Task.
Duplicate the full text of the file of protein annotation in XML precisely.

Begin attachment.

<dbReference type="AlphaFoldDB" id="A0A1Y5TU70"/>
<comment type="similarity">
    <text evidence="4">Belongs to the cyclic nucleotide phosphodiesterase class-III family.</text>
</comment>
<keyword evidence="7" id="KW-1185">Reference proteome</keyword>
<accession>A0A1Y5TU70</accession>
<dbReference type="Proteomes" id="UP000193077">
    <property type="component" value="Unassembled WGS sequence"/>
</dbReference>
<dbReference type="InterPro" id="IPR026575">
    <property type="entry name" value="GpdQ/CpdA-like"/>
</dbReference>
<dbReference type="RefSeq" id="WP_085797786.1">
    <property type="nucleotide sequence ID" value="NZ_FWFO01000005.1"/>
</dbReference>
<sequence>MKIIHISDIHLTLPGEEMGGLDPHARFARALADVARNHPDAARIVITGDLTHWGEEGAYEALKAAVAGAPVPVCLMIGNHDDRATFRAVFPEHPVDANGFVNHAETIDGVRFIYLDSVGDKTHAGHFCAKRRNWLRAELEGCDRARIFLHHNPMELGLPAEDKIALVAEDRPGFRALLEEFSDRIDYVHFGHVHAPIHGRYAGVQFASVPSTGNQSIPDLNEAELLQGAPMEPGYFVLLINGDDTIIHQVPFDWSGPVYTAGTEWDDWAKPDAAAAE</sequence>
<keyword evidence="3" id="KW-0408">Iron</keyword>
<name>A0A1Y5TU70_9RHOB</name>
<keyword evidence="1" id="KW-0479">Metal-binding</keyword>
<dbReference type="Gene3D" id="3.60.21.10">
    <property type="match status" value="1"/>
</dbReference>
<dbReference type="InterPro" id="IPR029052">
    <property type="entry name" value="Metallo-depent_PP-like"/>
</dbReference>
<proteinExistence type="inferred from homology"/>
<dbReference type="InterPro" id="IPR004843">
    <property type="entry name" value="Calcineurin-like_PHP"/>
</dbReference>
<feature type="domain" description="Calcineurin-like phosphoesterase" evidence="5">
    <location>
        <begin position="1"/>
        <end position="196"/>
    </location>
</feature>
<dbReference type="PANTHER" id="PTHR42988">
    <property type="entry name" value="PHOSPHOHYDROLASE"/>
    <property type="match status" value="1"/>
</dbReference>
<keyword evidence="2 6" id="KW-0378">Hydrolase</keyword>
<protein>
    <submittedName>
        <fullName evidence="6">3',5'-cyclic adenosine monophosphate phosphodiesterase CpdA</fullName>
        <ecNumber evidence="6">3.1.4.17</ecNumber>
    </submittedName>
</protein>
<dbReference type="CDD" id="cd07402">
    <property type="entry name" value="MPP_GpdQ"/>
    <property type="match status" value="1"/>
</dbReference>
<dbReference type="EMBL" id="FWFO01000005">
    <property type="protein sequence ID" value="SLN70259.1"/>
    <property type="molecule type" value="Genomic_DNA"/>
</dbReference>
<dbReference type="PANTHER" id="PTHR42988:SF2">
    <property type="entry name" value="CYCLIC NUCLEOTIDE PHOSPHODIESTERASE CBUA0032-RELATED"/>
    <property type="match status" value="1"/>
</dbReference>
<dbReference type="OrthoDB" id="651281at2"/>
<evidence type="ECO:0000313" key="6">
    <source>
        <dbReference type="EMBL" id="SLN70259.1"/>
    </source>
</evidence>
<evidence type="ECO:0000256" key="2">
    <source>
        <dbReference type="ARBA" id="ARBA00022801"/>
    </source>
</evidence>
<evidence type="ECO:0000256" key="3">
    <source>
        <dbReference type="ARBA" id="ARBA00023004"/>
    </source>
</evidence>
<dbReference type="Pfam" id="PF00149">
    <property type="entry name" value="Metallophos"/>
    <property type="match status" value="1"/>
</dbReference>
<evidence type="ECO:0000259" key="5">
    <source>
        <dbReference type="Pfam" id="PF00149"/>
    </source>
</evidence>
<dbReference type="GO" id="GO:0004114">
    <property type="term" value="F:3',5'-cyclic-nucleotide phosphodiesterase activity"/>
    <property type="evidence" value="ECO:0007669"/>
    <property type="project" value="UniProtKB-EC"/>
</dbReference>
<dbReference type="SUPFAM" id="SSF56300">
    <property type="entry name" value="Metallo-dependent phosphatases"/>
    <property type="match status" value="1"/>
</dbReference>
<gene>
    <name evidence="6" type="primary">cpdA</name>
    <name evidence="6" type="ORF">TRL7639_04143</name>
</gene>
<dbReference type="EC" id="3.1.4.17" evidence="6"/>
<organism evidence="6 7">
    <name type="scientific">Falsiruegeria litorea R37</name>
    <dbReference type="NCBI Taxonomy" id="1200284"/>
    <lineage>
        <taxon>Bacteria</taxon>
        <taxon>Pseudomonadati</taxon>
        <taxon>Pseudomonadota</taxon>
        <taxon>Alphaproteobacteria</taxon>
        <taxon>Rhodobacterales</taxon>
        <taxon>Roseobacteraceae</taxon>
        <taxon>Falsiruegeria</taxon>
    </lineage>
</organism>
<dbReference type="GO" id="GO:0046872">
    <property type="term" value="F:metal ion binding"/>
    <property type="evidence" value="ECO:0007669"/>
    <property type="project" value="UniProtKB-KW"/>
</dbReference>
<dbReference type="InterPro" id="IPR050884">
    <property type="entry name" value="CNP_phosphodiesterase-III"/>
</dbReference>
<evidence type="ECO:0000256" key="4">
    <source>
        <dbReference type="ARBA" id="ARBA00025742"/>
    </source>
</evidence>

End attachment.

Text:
<dbReference type="AlphaFoldDB" id="A0A1Y5TU70"/>
<comment type="similarity">
    <text evidence="4">Belongs to the cyclic nucleotide phosphodiesterase class-III family.</text>
</comment>
<keyword evidence="7" id="KW-1185">Reference proteome</keyword>
<accession>A0A1Y5TU70</accession>
<dbReference type="Proteomes" id="UP000193077">
    <property type="component" value="Unassembled WGS sequence"/>
</dbReference>
<dbReference type="InterPro" id="IPR026575">
    <property type="entry name" value="GpdQ/CpdA-like"/>
</dbReference>
<dbReference type="RefSeq" id="WP_085797786.1">
    <property type="nucleotide sequence ID" value="NZ_FWFO01000005.1"/>
</dbReference>
<sequence>MKIIHISDIHLTLPGEEMGGLDPHARFARALADVARNHPDAARIVITGDLTHWGEEGAYEALKAAVAGAPVPVCLMIGNHDDRATFRAVFPEHPVDANGFVNHAETIDGVRFIYLDSVGDKTHAGHFCAKRRNWLRAELEGCDRARIFLHHNPMELGLPAEDKIALVAEDRPGFRALLEEFSDRIDYVHFGHVHAPIHGRYAGVQFASVPSTGNQSIPDLNEAELLQGAPMEPGYFVLLINGDDTIIHQVPFDWSGPVYTAGTEWDDWAKPDAAAAE</sequence>
<keyword evidence="3" id="KW-0408">Iron</keyword>
<name>A0A1Y5TU70_9RHOB</name>
<keyword evidence="1" id="KW-0479">Metal-binding</keyword>
<dbReference type="Gene3D" id="3.60.21.10">
    <property type="match status" value="1"/>
</dbReference>
<dbReference type="InterPro" id="IPR029052">
    <property type="entry name" value="Metallo-depent_PP-like"/>
</dbReference>
<proteinExistence type="inferred from homology"/>
<dbReference type="InterPro" id="IPR004843">
    <property type="entry name" value="Calcineurin-like_PHP"/>
</dbReference>
<feature type="domain" description="Calcineurin-like phosphoesterase" evidence="5">
    <location>
        <begin position="1"/>
        <end position="196"/>
    </location>
</feature>
<dbReference type="PANTHER" id="PTHR42988">
    <property type="entry name" value="PHOSPHOHYDROLASE"/>
    <property type="match status" value="1"/>
</dbReference>
<keyword evidence="2 6" id="KW-0378">Hydrolase</keyword>
<protein>
    <submittedName>
        <fullName evidence="6">3',5'-cyclic adenosine monophosphate phosphodiesterase CpdA</fullName>
        <ecNumber evidence="6">3.1.4.17</ecNumber>
    </submittedName>
</protein>
<dbReference type="CDD" id="cd07402">
    <property type="entry name" value="MPP_GpdQ"/>
    <property type="match status" value="1"/>
</dbReference>
<dbReference type="EMBL" id="FWFO01000005">
    <property type="protein sequence ID" value="SLN70259.1"/>
    <property type="molecule type" value="Genomic_DNA"/>
</dbReference>
<dbReference type="PANTHER" id="PTHR42988:SF2">
    <property type="entry name" value="CYCLIC NUCLEOTIDE PHOSPHODIESTERASE CBUA0032-RELATED"/>
    <property type="match status" value="1"/>
</dbReference>
<dbReference type="OrthoDB" id="651281at2"/>
<evidence type="ECO:0000313" key="6">
    <source>
        <dbReference type="EMBL" id="SLN70259.1"/>
    </source>
</evidence>
<evidence type="ECO:0000256" key="2">
    <source>
        <dbReference type="ARBA" id="ARBA00022801"/>
    </source>
</evidence>
<evidence type="ECO:0000256" key="3">
    <source>
        <dbReference type="ARBA" id="ARBA00023004"/>
    </source>
</evidence>
<dbReference type="Pfam" id="PF00149">
    <property type="entry name" value="Metallophos"/>
    <property type="match status" value="1"/>
</dbReference>
<evidence type="ECO:0000259" key="5">
    <source>
        <dbReference type="Pfam" id="PF00149"/>
    </source>
</evidence>
<dbReference type="GO" id="GO:0004114">
    <property type="term" value="F:3',5'-cyclic-nucleotide phosphodiesterase activity"/>
    <property type="evidence" value="ECO:0007669"/>
    <property type="project" value="UniProtKB-EC"/>
</dbReference>
<dbReference type="SUPFAM" id="SSF56300">
    <property type="entry name" value="Metallo-dependent phosphatases"/>
    <property type="match status" value="1"/>
</dbReference>
<gene>
    <name evidence="6" type="primary">cpdA</name>
    <name evidence="6" type="ORF">TRL7639_04143</name>
</gene>
<dbReference type="EC" id="3.1.4.17" evidence="6"/>
<organism evidence="6 7">
    <name type="scientific">Falsiruegeria litorea R37</name>
    <dbReference type="NCBI Taxonomy" id="1200284"/>
    <lineage>
        <taxon>Bacteria</taxon>
        <taxon>Pseudomonadati</taxon>
        <taxon>Pseudomonadota</taxon>
        <taxon>Alphaproteobacteria</taxon>
        <taxon>Rhodobacterales</taxon>
        <taxon>Roseobacteraceae</taxon>
        <taxon>Falsiruegeria</taxon>
    </lineage>
</organism>
<dbReference type="GO" id="GO:0046872">
    <property type="term" value="F:metal ion binding"/>
    <property type="evidence" value="ECO:0007669"/>
    <property type="project" value="UniProtKB-KW"/>
</dbReference>
<dbReference type="InterPro" id="IPR050884">
    <property type="entry name" value="CNP_phosphodiesterase-III"/>
</dbReference>
<evidence type="ECO:0000256" key="4">
    <source>
        <dbReference type="ARBA" id="ARBA00025742"/>
    </source>
</evidence>